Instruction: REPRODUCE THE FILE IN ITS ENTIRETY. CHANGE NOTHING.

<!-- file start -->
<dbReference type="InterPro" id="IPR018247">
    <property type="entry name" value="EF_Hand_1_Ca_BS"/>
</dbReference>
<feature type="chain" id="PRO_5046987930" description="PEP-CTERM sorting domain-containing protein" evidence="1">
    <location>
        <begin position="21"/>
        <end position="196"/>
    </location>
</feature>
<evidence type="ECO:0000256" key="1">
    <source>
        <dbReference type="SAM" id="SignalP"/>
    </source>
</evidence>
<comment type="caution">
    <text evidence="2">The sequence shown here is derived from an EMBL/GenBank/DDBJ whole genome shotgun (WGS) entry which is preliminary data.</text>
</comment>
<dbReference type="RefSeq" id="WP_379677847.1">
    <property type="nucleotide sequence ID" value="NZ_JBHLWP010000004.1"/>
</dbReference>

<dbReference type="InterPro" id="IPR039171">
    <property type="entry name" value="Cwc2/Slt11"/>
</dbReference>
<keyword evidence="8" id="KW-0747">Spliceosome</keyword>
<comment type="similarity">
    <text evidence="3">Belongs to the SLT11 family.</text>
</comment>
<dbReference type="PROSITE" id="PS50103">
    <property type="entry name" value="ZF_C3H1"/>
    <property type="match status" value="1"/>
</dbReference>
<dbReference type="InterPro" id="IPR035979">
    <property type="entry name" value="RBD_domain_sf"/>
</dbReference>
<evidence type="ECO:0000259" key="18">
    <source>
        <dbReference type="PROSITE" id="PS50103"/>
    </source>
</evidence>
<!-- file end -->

<dbReference type="InterPro" id="IPR018247">
    <property type="entry name" value="EF_Hand_1_Ca_BS"/>
</dbReference>
<feature type="chain" id="PRO_5046987930" description="PEP-CTERM sorting domain-containing protein" evidence="1">
    <location>
        <begin position="21"/>
        <end position="196"/>
    </location>
</feature>
<evidence type="ECO:0000256" key="1">
    <source>
        <dbReference type="SAM" id="SignalP"/>
    </source>
</evidence>
<comment type="caution">
    <text evidence="2">The sequence shown here is derived from an EMBL/GenBank/DDBJ whole genome shotgun (WGS) entry which is preliminary data.</text>
</comment>
<dbReference type="RefSeq" id="WP_379677847.1">
    <property type="nucleotide sequence ID" value="NZ_JBHLWP010000004.1"/>
</dbReference>

<dbReference type="InterPro" id="IPR039171">
    <property type="entry name" value="Cwc2/Slt11"/>
</dbReference>
<keyword evidence="8" id="KW-0747">Spliceosome</keyword>
<comment type="similarity">
    <text evidence="3">Belongs to the SLT11 family.</text>
</comment>
<dbReference type="PROSITE" id="PS50103">
    <property type="entry name" value="ZF_C3H1"/>
    <property type="match status" value="1"/>
</dbReference>
<dbReference type="InterPro" id="IPR035979">
    <property type="entry name" value="RBD_domain_sf"/>
</dbReference>
<evidence type="ECO:0000259" key="18">
    <source>
        <dbReference type="PROSITE" id="PS50103"/>
    </source>
</evidence>